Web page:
Will SEO professionals have to change their strategy in reaction to a new social media paradigm? The answer is yes. Their evolution into full-fledged Digital Media Agencies is imperative. And as the social and search industries continue to change, so too will DMAs need to innovate.


Internet Explorer Lost Their Market Share

Posted Thursday, October 7th, 2010

The battle of the browser has been a long one, and shows no sign of relenting just yet.

Internet Explorer, the long-established leader of the browsers has competition for the crown. This month it was revealed that Microsoft is losing its market share, and chief rival Firefox is slowly but surely creeping up the chart. Although it seems not even Firefox is safe, as Google’s offering, Chrome, is rapidly gaining on them.

Microsoft stole the number one spot and killed off Netscape back in the day by illegally leveraging its monopoly over operating systems, and has remained at the top ever since.  Only two-and-half years ago Internet Explorer enjoyed an 80% market share, but over time this has steadily fallen to its current resting place of 49.87%.Firefox now claims over 25% of the market and that isn’t taking in to account last week’s upgrade.

Firefox has currently released 6 versions in order to keep up with the ever-developing war of the browsers. Firefox’s success has been based on its rich feature set and has seen its share steadily growing since November 2004. The next incarnation focuses on speed to counter the threat from the lightning-fast Google Chrome browser.

The steadiest increase has been seen from Chrome, although only with 7.98% of the market, it has gone from strength to strength since its release in December 2008. Initially the program faltered around at the 1% mark on immediate release but soon found its feet and has been increasing ever since.

It seems at this point it is anyone’s game, with Internet Explorer falling and Firefox and Chrome gaining, all bets are on. I suggest we just sit back and enjoy the impending digital tussle.


BEST GLOBAL BRANDS 2010

Posted Thursday, September 16th, 2010

Apple‘s brand value has increased by 37% but it has only charted at 17th place in this year’s annual Best Global Brands survey from Interbrand, way behind IBM, Google and Microsoft.

The company, boosted its brand through controlled messaging and an endless wave of buzz surrounding new product launches, but still failed to make the top 10.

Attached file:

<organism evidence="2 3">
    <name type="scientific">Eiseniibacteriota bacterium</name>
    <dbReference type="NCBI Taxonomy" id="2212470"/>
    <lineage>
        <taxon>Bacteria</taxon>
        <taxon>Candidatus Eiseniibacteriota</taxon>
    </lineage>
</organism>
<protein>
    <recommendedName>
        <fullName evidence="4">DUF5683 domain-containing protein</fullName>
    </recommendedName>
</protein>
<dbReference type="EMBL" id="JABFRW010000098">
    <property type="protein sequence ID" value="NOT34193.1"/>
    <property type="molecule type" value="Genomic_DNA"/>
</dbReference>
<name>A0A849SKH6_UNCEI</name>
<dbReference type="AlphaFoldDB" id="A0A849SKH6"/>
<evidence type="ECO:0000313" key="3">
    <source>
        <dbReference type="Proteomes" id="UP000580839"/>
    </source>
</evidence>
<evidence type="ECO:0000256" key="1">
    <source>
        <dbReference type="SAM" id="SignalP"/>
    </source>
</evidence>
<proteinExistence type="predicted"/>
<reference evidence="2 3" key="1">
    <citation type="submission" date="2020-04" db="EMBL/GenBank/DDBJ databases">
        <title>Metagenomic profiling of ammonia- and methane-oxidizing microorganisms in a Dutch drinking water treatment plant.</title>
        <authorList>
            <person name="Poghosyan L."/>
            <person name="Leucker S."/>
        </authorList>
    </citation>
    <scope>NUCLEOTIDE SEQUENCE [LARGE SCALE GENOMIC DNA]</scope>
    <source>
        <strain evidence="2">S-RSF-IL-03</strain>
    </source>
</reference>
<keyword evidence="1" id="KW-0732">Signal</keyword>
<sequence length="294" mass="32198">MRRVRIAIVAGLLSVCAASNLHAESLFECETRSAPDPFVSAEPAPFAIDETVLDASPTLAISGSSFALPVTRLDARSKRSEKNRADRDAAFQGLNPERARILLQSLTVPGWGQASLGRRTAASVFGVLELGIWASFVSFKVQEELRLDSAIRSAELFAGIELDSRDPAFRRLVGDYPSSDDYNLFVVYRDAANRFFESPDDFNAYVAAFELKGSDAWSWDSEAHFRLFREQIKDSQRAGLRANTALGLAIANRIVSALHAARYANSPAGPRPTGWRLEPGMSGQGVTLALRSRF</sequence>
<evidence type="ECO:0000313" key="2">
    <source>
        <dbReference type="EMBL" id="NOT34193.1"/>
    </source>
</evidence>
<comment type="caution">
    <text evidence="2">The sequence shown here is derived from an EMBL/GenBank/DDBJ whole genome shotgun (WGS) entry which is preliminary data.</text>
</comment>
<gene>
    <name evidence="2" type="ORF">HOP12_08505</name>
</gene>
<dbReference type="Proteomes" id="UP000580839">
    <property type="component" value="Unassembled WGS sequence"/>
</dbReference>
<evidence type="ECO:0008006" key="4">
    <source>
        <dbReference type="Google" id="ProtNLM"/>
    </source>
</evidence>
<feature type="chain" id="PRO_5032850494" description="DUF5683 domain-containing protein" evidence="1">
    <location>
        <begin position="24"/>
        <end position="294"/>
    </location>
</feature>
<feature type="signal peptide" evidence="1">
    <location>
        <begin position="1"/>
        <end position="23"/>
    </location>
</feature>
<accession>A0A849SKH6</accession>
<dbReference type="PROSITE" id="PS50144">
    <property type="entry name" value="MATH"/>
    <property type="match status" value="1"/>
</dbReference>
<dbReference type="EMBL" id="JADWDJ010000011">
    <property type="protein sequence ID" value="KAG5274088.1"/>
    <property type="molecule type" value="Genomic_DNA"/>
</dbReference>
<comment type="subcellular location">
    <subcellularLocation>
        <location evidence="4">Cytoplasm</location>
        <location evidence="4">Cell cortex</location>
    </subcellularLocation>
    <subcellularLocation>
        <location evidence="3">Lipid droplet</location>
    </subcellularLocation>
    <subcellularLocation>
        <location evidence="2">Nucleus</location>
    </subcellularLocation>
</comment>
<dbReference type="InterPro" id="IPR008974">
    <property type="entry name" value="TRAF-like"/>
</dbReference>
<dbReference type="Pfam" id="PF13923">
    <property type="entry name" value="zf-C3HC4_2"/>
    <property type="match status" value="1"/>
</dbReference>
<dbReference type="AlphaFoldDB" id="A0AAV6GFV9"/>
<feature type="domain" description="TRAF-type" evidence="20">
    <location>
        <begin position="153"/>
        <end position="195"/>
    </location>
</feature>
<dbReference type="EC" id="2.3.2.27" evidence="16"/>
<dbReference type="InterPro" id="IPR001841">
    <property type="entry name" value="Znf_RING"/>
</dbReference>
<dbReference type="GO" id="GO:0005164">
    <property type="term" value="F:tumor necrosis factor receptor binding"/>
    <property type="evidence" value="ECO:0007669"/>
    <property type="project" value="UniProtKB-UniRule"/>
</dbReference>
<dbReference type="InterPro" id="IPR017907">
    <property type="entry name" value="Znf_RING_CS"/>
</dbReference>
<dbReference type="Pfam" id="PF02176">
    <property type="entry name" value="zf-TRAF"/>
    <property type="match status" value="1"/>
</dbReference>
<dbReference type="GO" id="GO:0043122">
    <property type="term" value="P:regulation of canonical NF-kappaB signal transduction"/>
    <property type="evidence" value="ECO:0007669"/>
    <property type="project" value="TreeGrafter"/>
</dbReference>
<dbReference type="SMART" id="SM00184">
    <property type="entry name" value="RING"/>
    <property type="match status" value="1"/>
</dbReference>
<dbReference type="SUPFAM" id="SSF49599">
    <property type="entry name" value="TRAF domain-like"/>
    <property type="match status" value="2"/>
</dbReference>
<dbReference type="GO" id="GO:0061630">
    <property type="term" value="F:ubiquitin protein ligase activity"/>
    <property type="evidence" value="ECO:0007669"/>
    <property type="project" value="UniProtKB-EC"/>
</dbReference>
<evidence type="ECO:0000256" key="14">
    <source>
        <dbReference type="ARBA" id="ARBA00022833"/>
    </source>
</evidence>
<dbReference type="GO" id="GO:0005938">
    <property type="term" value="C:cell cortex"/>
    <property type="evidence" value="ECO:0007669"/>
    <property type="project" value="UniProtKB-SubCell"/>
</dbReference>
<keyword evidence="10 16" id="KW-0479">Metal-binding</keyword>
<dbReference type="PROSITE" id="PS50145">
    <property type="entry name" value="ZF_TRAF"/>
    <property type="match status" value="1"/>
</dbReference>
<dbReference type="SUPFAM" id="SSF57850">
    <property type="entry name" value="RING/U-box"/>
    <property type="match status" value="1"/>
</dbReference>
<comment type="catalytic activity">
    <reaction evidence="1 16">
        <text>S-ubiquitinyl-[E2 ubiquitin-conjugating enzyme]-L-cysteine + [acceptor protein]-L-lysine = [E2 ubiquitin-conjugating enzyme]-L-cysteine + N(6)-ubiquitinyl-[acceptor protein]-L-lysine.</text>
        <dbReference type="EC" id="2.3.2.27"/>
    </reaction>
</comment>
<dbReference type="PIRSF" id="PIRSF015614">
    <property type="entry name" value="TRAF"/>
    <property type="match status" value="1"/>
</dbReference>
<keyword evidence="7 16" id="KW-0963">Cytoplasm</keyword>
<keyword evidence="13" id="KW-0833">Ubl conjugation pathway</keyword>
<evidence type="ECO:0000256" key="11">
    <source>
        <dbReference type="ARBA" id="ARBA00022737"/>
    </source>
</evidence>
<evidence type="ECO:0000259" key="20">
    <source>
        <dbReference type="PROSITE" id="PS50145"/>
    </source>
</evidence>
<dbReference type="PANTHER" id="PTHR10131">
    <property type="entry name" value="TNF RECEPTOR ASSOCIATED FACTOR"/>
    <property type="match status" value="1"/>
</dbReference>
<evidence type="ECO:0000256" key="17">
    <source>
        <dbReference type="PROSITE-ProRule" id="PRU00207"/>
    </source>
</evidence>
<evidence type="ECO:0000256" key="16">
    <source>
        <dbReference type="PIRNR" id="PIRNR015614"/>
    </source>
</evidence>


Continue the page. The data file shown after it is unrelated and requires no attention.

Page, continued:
It has recently come under heavy criticism in public perception due to problems with the iPhone 4 reception handset, leading to the offer of a free rubber casing for those who were dissatisfied with their purchase.

The brand barometer placed Coca-Cola as its top global brand, with technology brand IBM taking second place, Microsoft third and Google fourth.
BlackBerry made great gains with a 32% increase in brand value. At 54th place it is the most popular smartphone for business users, despite pressure from Apple as it edges into the corporate world.

The annual survey from the consultancy said that a number of brands had faced extraordinary crises in 2010 resulting in stalled growth and loss of value.

BP fell out of the ranking this year, on the back of the Gulf of Mexico disaster and its poorly received response.
BP‘s disaster and inability to produce results on its brand promise of “Beyond Petroleum” led to it falling off of the list. Worse, it saw competitor Shell emerge as the leading oil industry brand, now ranked number 81, up from number 92 in 2009.
Toyota still ranked a surprising 11th place despite the biggest product recall in its history, which caused the brand to lose 16% of its brand value as its long-standing reputation for reliability, efficiency and innovation took a serious knock.

During a difficult year for the auto industry, Mercedes Benz (12th place) and BMW (15th place) were able to sustain and build their value “through innovative design and a focus on delivering premium value vehicles with luxury features”.

Using customer feedback, largely drawn from YouTube, Flickr, Twitter and Facebook to launch the 2009 Fiesta, Ford at 50th place stood out as one of the best example of how to use social media. Award-winning products like the Q5 and rich heritage helped Audi to 63rd place with a 9% increase in its brand value.

In the financial sector, Citi (40th place) and UBS (86th place) lost double-digits in brand value, while Santander (68th place), Barclays (74th place) and Credit Suisse (80th place) made their debut on the list for the first time.

Their ability to stay true to brand promises in unsure times, and avoidance of the subprime mortgage crisis, helped them stay the course.

“2010 was the beginning of a long road back towards economic recovery,” said Jez Frampton, group chief executive at Interbrand.

“From real-time customer feedback through social media to increased transparency about corporate citizenship, brands were faced with a profound change in the way they relate to customers and demonstrate their relevance and value.

Despite this new paradigm of brand management, the advantages of building a solid brand remain the same.”

Despite the economic downturn, luxury brands Cartier (77th place), Armani (95th place), Louis Vuitton (16th place), Gucci (44th place), Tiffany & Co (76th place) and Hermes (69th place) all saw the value of their brands increase in 2010 by “continuing to invest in their heritage and legendary status.”

Last year’s survey saw financial brands take a hammering due to the global downturn, with internationally famous names such as Citi and UBS seeing the value of their brand slashed in half.